written by Erica Quam
Some of the greatest lessons we learn are from past experiences. As we go through life, we learn, grow and evolve. We make mistakes. Our experiences add up over time – so much so, we actually change as people.
CLICK TO TWEET: It’s not about the mistakes we make. It’s how we change when we become aware that matters.
1 – Not scheduling time to dream
You may believe the only to get things done is to be doing something. That’s not always the case.
If you don’t take time away from your team for visioning and thinking, it’s easy to react to everything.
Teams are dynamic and ever-changing (Just like you!) Take time to think about who you want to be, where you want to go, and what you want to do.
2 – Overthinking
Looking at details ahead of time and making the right call is important. However, when you spend too much time planning and analyzing – you can get stuck.
I call it analysis paralysis. There may even be a little fear of failure hiding out there: of doing the wrong thing or making the wrong decision. At some point, you’ve got to take action. Reframe failures as good learning!
3 – Becoming part of the drama
It’s important for coaches to know the pulse of the group – or they can be left in the dark.
All too often, coaches can get hooked by drama…on their teams, with parents, with recruits, or even within the athletic department. This can be paralyzing! Drama steals our time and emotions. Instead of getting sucked in, search for the real issue and then work towards a solution.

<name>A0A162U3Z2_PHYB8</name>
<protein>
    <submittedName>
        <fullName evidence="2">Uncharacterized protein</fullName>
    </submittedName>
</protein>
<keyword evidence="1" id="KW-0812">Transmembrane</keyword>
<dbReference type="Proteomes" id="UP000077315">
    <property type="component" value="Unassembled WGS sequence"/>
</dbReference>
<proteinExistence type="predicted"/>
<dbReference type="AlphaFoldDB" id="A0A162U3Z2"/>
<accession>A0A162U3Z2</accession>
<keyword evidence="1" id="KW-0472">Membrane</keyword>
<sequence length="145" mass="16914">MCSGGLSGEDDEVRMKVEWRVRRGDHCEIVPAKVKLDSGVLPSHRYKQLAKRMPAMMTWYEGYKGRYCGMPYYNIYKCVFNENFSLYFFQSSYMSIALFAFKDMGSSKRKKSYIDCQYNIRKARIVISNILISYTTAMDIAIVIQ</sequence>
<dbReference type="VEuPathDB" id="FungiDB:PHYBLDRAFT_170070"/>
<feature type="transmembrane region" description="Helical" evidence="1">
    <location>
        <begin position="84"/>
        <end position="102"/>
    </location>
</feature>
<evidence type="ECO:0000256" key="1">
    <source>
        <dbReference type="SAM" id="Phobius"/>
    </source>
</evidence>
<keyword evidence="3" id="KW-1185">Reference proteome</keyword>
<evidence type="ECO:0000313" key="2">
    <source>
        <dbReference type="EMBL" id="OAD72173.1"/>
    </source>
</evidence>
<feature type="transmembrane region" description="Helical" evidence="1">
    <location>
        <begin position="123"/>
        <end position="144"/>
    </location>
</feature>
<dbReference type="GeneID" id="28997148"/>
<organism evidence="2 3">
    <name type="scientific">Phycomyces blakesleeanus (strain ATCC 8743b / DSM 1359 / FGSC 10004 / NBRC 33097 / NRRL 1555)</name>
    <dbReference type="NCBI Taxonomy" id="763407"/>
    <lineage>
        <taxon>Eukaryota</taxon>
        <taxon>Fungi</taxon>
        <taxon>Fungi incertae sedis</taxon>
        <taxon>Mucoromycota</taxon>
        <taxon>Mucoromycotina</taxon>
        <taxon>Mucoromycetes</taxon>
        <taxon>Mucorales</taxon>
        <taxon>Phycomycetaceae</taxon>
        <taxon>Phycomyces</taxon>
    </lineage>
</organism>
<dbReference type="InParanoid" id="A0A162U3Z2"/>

4 – Saying yes
As a young coach, there’s lots to learn and opportunities to take on to broaden and expand your perspective. There’s a fine line though. Taking on too much can lead to cynicism, resentment and burnout.
Learn what standards you need to make and what boundaries you need to set for yourself. You can’t take it on all at once. Learn the importance of saying no.
5 – Not being yourself
Many coaches utilize their own experiences as an athlete. It’s understandable to emulate a former coach. But don’t fall into the trap of holding on to those experiences too tightly. You have to be in the moment and coach the athletes who are there with you!
It’s important to find your own voice and be yourself. If you aren’t, your athletes will pick up on that. There’s disharmony when you don’t have congruence between what you say and who you are…a real chaotic vibration.
Be yourself. Show them the good, the bad, and your totally quirky self. They will trust and respect you much more if you do.
6 – Not investing in yourself
Successful coaches invest time and money in herself and her career: attending conferences, going to continuing education, reading books, and hiring a coach.
Too many coaches go it alone. It leads to limited thinking, isolation, and burn out.
When an opportunity arrives, don’t ask: “How much does it cost to do this?” Ask instead: “How much will it cost me NOT to do this?” This simple question will change your life!
Do you identify with any of these? Share what number resonates the most in the comments here!
Erica Quam swam for the Indiana University Hoosiers and coached collegiate swimming for 15 years – most recently as the Head Coach at Washington State University. In 2012 she shifted her focus to coaching coaches.
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